waste? For this could have been sold for a large sum and given to the poor.’” Good works can’t replace genuine worship. More than charity, people need Jesus Christ. Acts of charity can be used a substitute for a lack of genuine love, designed to ease the conscience or promote self-righteousness. Acts of charity can also direct hope towards mankind rather than hope in Christ and can provide short-term comfort without addressing the deeper spiritual issues at hand. Christians should be most charitable, but as ambassadors for Christ on a mission of reconciliation.

16. Matthew 26:20-34 – Judas betrayed, and Peter denied. Betrayal involves planning and waiting,
but denial can be instant, revealing the hidden truth of the heart. Verse 22 points out that anyone could betray Jesus, and we know that all of the disciples except John would abandon Jesus in the time of Jesus’ greatest need. We are all totally dependent on the grace of Christ with no reason to boast.

17. Matthew 26:53, 54 — “Do you think that I cannot appeal to my Father, and he will at once send
me more than twelve legions of angels? But how then should the Scriptures be fulfilled, that it must be so?” Peter responded to his circumstances ‘in the flesh’, reacting emotionally, taking matters into his own hands based on his own understanding, relying on his own strength, all contrary to God’s will. Peter’s response revealed a typical security bias, overvaluing physical safety (of self or loved ones) at the expense of the mission. Conversely, Jesus chose to deny self and His personal security for sake of faithfulness to the mission given him by the Father. Following God requires self-denial, dying while still alive – “For whoever would save his life will lose it, but whoever loses his life for my sake will find it.” (Matthew 16:25) The Spirit empowers us to deny self. Self-denial frees us to follow the Spirit. As with the other fruits of the spirit, self-control is something we must cultivate, and often God will use the heat of the moment to reveal to us what is really in our hearts. How do you respond when you are attacked un-expectantly? Do you start cutting off ears or use the opportunity to glorify God in love? Love covers over a multitude of sins. (1 Peter 4:8)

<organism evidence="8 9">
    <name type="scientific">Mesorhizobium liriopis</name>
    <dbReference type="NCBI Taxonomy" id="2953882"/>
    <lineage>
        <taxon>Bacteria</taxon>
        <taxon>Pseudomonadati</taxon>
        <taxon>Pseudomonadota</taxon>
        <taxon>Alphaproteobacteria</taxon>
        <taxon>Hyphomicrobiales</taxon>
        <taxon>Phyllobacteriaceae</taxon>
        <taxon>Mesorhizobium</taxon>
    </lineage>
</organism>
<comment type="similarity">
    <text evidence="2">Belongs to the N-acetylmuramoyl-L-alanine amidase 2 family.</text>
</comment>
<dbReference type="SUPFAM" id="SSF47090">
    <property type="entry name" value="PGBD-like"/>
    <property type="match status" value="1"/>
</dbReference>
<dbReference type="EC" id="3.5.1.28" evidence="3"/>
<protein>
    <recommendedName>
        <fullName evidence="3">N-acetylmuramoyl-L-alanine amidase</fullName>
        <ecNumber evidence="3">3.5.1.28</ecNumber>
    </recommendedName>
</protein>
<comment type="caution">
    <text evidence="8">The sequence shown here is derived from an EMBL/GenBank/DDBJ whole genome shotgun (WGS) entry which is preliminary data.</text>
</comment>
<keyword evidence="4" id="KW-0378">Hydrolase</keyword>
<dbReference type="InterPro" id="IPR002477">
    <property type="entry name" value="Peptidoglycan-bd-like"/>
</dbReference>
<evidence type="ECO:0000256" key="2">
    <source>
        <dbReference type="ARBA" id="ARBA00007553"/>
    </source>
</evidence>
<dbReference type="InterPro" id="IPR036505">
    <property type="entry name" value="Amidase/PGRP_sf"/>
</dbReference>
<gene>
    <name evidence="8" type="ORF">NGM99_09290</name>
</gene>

“Cross” Fit S-WOD (Spiritual Workout of the Day) – 5 Feb: Do not defend yourself today, but rather make the most of every opportunity to not only demonstrate the love of Christ but also to proclaim Gospel of Jesus. Return good for evil, and tell them about Jesus too. Always point to Him. Deny self, take up your cross, and follow Jesus in example – when He was crucified, He prayed for the forgiveness of those who were persecuting Him. (Matthew 26)